The recent box office success of The Conjuring has left me pondering the fate of horror. It would be hard to ignore the already surpassed nine-figure profit The Conjuring has reeled in amidst the summer blockbuster season. Their success is worth celebrating for horror fans everywhere; however, their high box office success has also left me a bit concerned for the future of horror films. Why? Well…we have to consider the nature and history of horror compared to the normalcy of Hollywood. Horror, in my eyes, has never been Hollywood…well, at least serious horror has never been Hollywood. The Conjuring’s success was surprising, typically horror, with its narrow target audience, has never really done well at the box office, but somehow this haunted “true life” tale made it through a season traditionally dominated by CGI and big name actors and actresses. The sheer awesomeness in the fact that this low-budget, high-quality horror story knocked the socks off the higher-budget movies is worth toasting, but as we drink in their success, the impact The Conjuring has had on the minds and pocketbooks in Hollywood Land has made me very very weary.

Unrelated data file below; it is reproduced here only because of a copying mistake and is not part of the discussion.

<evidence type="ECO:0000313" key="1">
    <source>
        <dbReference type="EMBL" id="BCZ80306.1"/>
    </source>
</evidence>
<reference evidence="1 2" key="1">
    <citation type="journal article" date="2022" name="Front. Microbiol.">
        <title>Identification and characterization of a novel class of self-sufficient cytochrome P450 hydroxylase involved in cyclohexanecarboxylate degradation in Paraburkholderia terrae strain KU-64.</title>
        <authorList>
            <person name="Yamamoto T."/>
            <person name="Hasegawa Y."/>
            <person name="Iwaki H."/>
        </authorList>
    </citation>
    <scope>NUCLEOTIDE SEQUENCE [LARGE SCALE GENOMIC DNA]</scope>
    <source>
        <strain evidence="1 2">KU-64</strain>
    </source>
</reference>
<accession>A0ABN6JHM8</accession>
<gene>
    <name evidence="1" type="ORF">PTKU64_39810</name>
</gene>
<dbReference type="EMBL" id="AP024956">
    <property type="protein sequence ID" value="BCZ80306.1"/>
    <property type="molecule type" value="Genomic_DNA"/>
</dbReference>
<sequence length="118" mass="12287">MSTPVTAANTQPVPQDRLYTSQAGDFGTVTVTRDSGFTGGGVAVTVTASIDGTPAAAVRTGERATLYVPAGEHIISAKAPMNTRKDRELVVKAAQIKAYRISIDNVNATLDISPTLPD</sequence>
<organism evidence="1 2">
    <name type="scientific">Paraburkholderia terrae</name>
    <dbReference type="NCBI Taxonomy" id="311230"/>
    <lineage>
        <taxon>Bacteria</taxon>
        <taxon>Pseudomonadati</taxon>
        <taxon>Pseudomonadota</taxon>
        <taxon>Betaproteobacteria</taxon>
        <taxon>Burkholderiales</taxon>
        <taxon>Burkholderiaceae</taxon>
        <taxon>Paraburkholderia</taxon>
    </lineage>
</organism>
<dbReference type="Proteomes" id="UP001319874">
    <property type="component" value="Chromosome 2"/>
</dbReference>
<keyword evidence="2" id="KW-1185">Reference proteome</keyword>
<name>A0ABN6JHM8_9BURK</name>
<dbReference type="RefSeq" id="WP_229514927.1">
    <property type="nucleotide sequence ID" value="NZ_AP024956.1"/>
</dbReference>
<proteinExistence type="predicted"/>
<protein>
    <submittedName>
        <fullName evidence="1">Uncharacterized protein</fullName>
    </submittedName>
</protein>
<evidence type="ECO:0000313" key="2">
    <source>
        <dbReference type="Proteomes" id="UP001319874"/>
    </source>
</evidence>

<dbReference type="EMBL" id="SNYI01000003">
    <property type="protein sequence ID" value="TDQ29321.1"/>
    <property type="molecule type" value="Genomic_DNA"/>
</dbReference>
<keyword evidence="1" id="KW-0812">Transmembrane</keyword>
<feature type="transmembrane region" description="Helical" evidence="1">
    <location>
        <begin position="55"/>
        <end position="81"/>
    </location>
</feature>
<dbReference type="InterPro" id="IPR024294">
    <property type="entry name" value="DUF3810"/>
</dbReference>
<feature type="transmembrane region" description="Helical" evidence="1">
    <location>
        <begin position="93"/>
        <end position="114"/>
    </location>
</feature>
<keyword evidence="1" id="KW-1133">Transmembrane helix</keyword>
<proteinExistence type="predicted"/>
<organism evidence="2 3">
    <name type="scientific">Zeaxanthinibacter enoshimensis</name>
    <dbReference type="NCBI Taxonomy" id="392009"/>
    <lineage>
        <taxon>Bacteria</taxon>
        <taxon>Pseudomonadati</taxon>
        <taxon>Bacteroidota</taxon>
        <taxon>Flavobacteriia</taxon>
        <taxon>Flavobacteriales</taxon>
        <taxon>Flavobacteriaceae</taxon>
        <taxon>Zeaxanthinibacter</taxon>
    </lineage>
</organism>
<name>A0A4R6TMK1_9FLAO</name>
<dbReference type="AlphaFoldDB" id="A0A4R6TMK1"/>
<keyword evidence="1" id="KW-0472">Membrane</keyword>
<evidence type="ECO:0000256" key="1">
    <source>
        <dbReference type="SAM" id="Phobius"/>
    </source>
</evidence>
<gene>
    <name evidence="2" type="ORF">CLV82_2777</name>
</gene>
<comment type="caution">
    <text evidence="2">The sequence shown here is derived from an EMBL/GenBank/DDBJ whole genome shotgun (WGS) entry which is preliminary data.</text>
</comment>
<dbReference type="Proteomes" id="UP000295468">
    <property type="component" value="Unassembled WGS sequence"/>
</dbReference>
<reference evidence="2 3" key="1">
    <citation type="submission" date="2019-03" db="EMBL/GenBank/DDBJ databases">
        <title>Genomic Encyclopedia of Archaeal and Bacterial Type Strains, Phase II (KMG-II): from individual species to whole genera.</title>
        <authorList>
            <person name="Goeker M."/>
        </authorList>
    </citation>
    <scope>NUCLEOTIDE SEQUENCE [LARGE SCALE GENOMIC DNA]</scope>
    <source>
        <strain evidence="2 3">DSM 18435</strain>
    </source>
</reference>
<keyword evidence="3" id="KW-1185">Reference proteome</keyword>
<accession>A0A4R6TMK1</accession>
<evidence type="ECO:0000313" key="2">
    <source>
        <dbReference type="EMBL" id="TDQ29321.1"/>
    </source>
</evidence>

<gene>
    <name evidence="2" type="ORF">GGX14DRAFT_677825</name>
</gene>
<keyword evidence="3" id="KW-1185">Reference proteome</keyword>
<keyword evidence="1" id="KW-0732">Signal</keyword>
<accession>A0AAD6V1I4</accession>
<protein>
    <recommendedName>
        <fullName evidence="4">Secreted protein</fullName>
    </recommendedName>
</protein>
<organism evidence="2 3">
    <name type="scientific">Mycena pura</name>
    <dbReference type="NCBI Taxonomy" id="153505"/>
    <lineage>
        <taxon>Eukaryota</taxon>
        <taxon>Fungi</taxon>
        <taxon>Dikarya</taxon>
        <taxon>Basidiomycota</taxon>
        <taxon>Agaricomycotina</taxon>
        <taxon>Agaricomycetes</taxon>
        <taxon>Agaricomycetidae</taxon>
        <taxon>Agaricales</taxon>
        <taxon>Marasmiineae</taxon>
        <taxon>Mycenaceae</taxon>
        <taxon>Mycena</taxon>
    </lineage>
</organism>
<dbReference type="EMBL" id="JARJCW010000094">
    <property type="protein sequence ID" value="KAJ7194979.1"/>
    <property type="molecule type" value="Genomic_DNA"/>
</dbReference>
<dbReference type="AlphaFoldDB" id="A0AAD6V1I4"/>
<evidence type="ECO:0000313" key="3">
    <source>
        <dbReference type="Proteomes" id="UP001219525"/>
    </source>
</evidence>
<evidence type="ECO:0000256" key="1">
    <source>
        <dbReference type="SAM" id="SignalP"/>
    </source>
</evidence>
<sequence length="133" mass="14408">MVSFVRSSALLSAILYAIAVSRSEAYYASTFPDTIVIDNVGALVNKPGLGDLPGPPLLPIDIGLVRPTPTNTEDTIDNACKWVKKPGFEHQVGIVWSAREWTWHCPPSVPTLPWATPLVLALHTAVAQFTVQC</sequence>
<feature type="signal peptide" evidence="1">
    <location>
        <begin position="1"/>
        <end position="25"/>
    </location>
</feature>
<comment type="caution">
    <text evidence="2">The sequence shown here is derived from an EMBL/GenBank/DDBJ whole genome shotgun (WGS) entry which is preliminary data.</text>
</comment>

The Conjuring was produced on a mere $20 million budget and has, so far, raked in over $100 million. With a success story like this, its only a matter of time before other studios begin to take a swing at low-budget horror. This begs the question: will indie horror’s new found attention be good or bad for the future of horror? When these Hollywood studios begin to look at horror as a new cash cow, how will their motives effect the way horror is told? Will there be wave after wave of horrible horror flops in hopes of catching one money-making juggernaut? Or will it go the other avenue that so many other promising horror movies have gone? Consider World War Z, a mainstream high budget Hollywood “horror” movie if there ever was one. Though, I’d consider WWZ to be more action-horror than serious horror because of its use of CGI to create fantastic scenes instead of developing deeper character stories, WWZ was only moderately tolerable than first expected. However, lets be frank here, WWZ was more Schwarzenegger than Romero, more Micheal Bay than the original Max Brooks novel by the same name. This is what happens when horror goes mainstream: developers, producers, directors ditch original material for something with a little more glitter.